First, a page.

Like many cities across Canada, Kelowna is facing unprecedented housing challenges.
“Kelowna, like many other cities across Canada, is facing rapidly escalating housing costs, extremely low rental vacancy and increased population growth,” project manager Michelle Kam told Kelowna council Monday afternoon.
“What we hear from residents will help inform policy and future regulations to enable a healthy housing system for today and tomorrow.”
The needs assessment was presented to council Monday and painted a picture of a city with a serious housing problem.
With a rental vacancy rate of just 0.6 percent and rents on the rise, those who cannot afford to buy a home—the average price of a house in Kelowna is now nearly $500,000 and expected to rise to $900,000 by 2040—are finding themselves squeezed out of the housing market here, according to the assessment.
In addition to looking at the issue now and moving forward, it will help the city with its Journey Home strategy to address homelessness and its healthy housing strategy to look at affordability, said city staff.
According to the assessment, while incomes have risen in Kelowna since 2001 (83 per cent), the median house price has jumped much quicker and much higher (180 per cent) over the same length of time. That has led, in part to a jump in the number of homeless in the city, with an estimated 506 people experiencing some form of homelessness, according to the most recent Point In Time census of the homeless conducted in 2016.
Council was told while there are 1,000 rental units “in-stream” for development in Kelowna, that will do little to alleviate the problem in the long-term.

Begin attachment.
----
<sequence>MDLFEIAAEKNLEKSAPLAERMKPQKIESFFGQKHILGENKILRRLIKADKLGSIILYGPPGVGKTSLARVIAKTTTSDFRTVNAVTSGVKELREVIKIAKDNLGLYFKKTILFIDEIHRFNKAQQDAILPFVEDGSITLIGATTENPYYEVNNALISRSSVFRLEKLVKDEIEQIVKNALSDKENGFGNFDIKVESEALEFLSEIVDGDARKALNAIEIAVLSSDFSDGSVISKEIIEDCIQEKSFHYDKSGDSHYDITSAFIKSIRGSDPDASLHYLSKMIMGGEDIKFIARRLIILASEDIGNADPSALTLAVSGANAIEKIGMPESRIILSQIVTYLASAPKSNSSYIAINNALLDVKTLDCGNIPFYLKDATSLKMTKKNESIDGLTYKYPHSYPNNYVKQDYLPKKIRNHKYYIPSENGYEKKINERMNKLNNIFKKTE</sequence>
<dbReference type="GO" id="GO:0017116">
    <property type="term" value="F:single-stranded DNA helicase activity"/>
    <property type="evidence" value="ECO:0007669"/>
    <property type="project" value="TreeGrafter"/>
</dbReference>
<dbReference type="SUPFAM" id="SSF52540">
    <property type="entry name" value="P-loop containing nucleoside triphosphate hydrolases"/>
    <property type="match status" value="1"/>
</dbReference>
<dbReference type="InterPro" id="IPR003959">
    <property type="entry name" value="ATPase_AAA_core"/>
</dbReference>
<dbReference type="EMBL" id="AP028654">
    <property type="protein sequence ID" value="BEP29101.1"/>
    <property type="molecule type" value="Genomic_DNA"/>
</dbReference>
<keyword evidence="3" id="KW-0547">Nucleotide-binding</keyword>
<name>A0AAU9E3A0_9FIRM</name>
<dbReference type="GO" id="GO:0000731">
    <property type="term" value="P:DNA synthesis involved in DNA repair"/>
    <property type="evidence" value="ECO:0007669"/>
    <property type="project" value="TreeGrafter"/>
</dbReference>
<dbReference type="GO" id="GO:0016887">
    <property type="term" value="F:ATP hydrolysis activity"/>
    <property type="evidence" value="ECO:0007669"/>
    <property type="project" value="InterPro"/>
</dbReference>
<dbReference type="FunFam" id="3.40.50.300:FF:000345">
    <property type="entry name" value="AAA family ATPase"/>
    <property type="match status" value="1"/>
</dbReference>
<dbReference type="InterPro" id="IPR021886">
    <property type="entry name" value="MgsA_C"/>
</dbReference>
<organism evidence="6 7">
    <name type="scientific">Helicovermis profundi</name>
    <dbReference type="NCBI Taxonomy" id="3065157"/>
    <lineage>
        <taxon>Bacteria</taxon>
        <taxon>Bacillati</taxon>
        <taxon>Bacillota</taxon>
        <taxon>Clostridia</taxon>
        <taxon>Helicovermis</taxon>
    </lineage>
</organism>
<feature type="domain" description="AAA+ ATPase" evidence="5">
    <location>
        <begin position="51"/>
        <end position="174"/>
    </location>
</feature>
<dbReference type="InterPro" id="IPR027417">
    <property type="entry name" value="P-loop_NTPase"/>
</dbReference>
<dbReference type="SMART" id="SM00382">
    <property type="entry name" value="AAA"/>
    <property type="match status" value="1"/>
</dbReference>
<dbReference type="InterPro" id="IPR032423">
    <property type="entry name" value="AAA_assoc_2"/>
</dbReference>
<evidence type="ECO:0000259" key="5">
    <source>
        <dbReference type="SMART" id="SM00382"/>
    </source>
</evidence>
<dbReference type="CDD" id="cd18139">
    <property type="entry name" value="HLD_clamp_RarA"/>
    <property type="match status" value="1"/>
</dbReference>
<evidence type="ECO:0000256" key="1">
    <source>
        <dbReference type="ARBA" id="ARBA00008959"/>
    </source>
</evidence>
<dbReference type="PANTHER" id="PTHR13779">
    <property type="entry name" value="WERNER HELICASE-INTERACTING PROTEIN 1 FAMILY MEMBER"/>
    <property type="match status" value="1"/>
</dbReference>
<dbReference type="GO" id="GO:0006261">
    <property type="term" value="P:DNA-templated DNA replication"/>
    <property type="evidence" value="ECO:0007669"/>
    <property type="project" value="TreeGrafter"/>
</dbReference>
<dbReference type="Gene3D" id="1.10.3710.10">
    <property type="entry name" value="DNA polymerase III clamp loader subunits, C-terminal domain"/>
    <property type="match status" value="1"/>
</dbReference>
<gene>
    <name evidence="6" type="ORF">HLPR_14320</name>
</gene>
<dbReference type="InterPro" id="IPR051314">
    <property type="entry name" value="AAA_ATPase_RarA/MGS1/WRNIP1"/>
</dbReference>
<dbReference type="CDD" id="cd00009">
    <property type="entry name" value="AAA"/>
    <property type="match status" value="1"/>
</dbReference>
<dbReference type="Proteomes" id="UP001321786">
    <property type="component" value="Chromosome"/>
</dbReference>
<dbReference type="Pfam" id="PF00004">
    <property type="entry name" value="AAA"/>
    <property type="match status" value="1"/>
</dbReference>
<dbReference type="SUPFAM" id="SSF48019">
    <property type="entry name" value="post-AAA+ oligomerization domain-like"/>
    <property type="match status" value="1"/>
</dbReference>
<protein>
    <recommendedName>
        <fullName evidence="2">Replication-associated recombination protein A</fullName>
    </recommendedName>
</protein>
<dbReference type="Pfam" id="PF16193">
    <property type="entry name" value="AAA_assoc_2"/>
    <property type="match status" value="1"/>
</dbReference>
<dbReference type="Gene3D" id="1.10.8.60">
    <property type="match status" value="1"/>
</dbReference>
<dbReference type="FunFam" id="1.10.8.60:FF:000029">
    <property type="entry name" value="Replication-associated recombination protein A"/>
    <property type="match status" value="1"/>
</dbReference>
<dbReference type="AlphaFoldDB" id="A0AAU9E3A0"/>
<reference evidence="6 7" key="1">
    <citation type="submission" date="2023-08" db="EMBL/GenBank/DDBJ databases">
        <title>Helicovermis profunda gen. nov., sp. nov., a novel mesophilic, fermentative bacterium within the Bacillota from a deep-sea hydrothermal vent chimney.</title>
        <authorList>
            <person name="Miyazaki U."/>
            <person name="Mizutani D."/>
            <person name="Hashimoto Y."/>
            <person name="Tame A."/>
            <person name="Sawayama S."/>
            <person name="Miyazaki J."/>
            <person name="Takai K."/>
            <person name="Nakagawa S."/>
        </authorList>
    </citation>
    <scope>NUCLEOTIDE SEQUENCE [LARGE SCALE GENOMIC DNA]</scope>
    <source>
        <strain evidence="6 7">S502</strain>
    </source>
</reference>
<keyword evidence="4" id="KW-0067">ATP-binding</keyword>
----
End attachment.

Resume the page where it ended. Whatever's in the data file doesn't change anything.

“This (work) can’t just be about supply, it also has to be about the right supply to meet the needs of our city,” planner James Moore told council.
He said unlike in the past, additional issues like transportation and urban design also need to be looked at when discussing possible ways of developing more housing, a move Mayor Colin Basran welcomed.
“There is no silver bullet solution,” said Basran but he agreed the issue needs to be tackled from a number of directions, including other ways to help such as innovative partnerships with other groups.
Council welcomed the housing needs assessment, praising its depth and the work city staff put into it.
“This is one of the most epic reports we have ever received as a council,” said Coun. Ryan Donn, who appeared to speak for his council colleagues with his praise.
Coun. Gail Given picked on up one of the reasons listed for the city’s current housing problems—treating housing as a commodity—as a major part of the ongoing problem.
She said in some cases, city residents are willing to rent out their homes through a service such as Airbnb—in contravention of current city rules—and get as much in three days from a visitor looking for local accommodation as they would get in rent for a month if the property was in the market. Other people “flip” homes to make a quick buck, she added.
Home flipping—buying and quickly selling— has increased substantially here since 2001 and has contributed to the steep increase in local house prices.
For the city, now that the assessment has been completed, the next step is to build its Healthy Housing Strategy, which will include actions to positively impact the housing challenges Kelowna is facing. As part of building the strategy, the city wants residents to share their housing experiences.
A survey is now available online at the Kelowna’s public engagement website—getinvolved.kelowna.ca—which asks residents about the state of housing today and priorities for the future.
Basran urged the public to not only participate in the survey, but also to go online to the city’s website—kelowna.ca— and read the housing needs assessment report.
The recently released 2017 Kelowna Citizen Survey identified investment in housing as one of the top priorities according to residents.
The housing survey is available until Jan. 15, 2018. Residents will have an opportunity to review the draft Healthy Housing Strategy in the spring once input from residents and stakeholders is completed and the Healthy Housing Strategy is developed.
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